The G6PD enzyme catalyzes the oxidation of glucose-6-phosphate to 6-phosphogluconate while concomitantly reducing the oxidized form of nicotinamide adenine dinucleotide phosphate (NADP+) to nicotinamide adenine dinucleotide phosphate (NADPH). NADPH, a required cofactor in many biosynthetic reactions, maintains glutathione in its reduced form. Reduced glutathione acts as a scavenger for dangerous oxidative metabolites in the cell. With the help of the enzyme glutathione peroxidase, reduced glutathione also converts harmful hydrogen peroxide to water. Red blood cells rely heavily upon glucose-6-phosphatase dehydrogenase (G6PD) activity because it is the only source of NADPH that protects the cells against oxidative stresses; therefore, people deficient in glucose-6-phosphatase dehydrogenase (G6PD) are not prescribed oxidative drugs, because their red blood cells undergo rapid hemolysis under this stress. The 5 classes of glucose-6-phosphatase dehydrogenase (G6PD) deficiency include low, normal, or increased levels of the enzyme.
G6PD deficiency is an inherited condition in which the body doesn't have enough of the enzyme glucose-6-phosphate dehydrogenase, or G6PD, which helps red blood cells (RBCs) function normally. This deficiency can cause hemolytic anemia, usually after exposure to certain medications, foods, or even infections. Most people with G6PD deficiency don't have any symptoms, while others develop symptoms of anemia only after RBCs have been destroyed, a condition called hemolysis. In these cases, the symptoms disappear once the cause, or trigger, is removed. In rare cases, G6PD deficiency leads to chronic anemia. With the right precautions, a child with G6PD deficiency can lead a healthy and active life.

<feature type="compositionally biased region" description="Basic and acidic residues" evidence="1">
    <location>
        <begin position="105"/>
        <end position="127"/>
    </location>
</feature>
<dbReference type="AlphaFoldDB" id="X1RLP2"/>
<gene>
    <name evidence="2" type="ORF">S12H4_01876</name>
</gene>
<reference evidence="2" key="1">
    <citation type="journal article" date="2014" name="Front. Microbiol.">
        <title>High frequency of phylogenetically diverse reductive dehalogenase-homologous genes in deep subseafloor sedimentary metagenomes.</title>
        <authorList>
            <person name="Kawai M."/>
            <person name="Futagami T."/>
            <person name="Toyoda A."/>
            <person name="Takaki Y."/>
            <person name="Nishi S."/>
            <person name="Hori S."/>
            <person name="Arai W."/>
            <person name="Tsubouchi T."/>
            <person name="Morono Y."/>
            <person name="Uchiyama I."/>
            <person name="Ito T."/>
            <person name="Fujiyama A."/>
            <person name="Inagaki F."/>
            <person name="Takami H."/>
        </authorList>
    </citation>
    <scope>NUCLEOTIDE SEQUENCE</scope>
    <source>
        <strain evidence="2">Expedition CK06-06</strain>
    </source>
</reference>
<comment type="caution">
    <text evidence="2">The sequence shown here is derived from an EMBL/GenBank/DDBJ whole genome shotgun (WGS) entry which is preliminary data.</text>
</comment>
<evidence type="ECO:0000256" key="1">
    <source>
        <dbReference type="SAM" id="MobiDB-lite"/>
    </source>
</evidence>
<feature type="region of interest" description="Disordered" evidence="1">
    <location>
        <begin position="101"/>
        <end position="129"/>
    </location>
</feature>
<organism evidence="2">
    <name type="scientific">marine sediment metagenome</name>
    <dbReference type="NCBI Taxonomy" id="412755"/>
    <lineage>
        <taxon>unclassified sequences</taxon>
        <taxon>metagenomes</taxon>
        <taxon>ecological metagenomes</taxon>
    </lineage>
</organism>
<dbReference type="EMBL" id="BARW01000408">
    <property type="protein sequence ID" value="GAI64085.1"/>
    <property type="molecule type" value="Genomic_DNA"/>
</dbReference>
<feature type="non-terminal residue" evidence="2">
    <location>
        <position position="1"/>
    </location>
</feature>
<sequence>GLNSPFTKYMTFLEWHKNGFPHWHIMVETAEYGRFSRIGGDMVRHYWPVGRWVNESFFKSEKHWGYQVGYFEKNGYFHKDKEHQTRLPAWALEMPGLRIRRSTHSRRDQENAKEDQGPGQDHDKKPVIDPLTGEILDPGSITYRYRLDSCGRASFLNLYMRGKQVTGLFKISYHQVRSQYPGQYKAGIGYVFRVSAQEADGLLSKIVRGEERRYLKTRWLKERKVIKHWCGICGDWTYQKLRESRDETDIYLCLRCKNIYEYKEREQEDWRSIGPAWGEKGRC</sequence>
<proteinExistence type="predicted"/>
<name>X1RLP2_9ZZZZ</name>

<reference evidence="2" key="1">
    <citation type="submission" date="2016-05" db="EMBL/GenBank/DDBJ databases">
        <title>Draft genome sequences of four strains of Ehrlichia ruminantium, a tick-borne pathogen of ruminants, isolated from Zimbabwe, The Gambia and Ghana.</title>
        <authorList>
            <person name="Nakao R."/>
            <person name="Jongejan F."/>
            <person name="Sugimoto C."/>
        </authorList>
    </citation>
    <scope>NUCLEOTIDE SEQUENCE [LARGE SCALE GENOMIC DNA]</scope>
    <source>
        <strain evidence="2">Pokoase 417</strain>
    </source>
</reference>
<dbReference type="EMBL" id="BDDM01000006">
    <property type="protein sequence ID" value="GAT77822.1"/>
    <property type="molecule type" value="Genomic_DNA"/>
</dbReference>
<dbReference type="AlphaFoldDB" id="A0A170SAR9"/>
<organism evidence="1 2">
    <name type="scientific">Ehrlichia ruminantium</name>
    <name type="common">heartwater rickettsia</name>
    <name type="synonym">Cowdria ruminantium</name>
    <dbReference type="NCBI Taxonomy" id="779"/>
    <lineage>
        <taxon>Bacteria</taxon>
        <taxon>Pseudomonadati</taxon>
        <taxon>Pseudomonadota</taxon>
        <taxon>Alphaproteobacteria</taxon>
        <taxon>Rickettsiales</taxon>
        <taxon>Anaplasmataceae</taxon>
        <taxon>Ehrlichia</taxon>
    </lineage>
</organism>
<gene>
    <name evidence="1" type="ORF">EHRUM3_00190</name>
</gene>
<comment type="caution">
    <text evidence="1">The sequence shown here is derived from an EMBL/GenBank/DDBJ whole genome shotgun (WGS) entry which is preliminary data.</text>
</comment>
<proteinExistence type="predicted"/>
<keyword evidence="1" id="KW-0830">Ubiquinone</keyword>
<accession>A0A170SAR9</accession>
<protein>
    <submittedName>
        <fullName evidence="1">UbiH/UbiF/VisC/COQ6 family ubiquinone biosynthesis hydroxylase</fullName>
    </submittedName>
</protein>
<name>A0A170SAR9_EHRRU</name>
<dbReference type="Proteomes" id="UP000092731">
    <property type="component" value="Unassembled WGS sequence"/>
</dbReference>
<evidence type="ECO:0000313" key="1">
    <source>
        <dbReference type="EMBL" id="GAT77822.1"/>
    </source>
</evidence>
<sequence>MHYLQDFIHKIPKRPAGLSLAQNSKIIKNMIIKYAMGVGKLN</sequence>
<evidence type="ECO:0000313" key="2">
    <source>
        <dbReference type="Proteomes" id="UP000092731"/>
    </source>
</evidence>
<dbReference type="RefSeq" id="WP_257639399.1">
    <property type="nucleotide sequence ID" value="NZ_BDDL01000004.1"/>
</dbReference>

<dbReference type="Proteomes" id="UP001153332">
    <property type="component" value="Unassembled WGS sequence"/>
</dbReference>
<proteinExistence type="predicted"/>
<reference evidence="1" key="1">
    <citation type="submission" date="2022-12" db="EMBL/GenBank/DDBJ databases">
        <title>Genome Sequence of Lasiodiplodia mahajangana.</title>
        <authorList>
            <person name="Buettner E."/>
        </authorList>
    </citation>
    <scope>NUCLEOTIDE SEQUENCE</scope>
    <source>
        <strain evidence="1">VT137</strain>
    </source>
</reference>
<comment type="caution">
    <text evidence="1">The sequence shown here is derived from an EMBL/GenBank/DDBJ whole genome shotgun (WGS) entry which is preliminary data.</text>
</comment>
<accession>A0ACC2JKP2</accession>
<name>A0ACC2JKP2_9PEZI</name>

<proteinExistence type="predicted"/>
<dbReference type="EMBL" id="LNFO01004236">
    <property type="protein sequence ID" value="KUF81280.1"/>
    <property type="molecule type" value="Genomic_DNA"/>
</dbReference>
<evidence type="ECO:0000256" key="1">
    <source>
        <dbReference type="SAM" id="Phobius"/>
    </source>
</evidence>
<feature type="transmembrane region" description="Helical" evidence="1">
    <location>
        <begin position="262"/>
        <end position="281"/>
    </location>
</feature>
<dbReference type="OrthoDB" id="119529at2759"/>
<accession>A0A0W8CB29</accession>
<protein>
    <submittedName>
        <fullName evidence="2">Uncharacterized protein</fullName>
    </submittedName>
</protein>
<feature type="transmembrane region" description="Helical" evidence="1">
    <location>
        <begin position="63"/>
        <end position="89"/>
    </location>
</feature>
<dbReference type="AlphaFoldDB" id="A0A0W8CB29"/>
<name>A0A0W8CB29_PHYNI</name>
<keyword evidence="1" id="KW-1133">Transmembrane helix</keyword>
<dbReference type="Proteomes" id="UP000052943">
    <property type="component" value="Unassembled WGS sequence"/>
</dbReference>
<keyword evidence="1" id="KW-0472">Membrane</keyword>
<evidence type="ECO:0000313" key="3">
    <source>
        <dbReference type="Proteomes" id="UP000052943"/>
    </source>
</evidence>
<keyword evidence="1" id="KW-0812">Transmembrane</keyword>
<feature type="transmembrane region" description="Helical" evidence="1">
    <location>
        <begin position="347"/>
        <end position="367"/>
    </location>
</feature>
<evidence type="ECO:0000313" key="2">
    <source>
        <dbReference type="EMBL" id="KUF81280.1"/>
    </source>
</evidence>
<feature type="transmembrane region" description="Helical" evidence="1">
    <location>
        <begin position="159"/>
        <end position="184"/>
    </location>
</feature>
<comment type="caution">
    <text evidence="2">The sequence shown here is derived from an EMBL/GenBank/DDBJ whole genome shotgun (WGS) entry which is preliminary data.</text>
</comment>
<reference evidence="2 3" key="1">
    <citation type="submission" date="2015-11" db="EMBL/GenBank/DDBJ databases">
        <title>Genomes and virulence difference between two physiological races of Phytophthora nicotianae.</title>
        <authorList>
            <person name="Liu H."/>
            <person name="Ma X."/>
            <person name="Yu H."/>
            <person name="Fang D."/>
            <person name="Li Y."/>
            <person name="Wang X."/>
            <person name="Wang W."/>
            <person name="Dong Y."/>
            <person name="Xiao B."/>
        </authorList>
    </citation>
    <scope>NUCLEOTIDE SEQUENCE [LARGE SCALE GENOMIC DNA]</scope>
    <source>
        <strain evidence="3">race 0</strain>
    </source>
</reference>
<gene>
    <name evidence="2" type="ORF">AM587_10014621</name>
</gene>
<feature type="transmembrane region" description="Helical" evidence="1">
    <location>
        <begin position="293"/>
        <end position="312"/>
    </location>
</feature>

About G6PD Deficiency
G6PD is one of many enzymes that help the body process carbohydrates and turn them into energy. G6PD also protects red blood cells from potentially harmful byproducts that can accumulate when a person takes certain medications or when the body is fighting an infection. In people with G6PD deficiency, either the RBCs do not make enough G6PD or what is produced cannot properly function. Without enough G6PD to protect them, RBCs can be damaged or destroyed. Hemolytic anemia occurs when the bone marrow (the soft, spongy part of the bone that produces new blood cells) cannot compensate for this destruction by increasing its production of RBCs.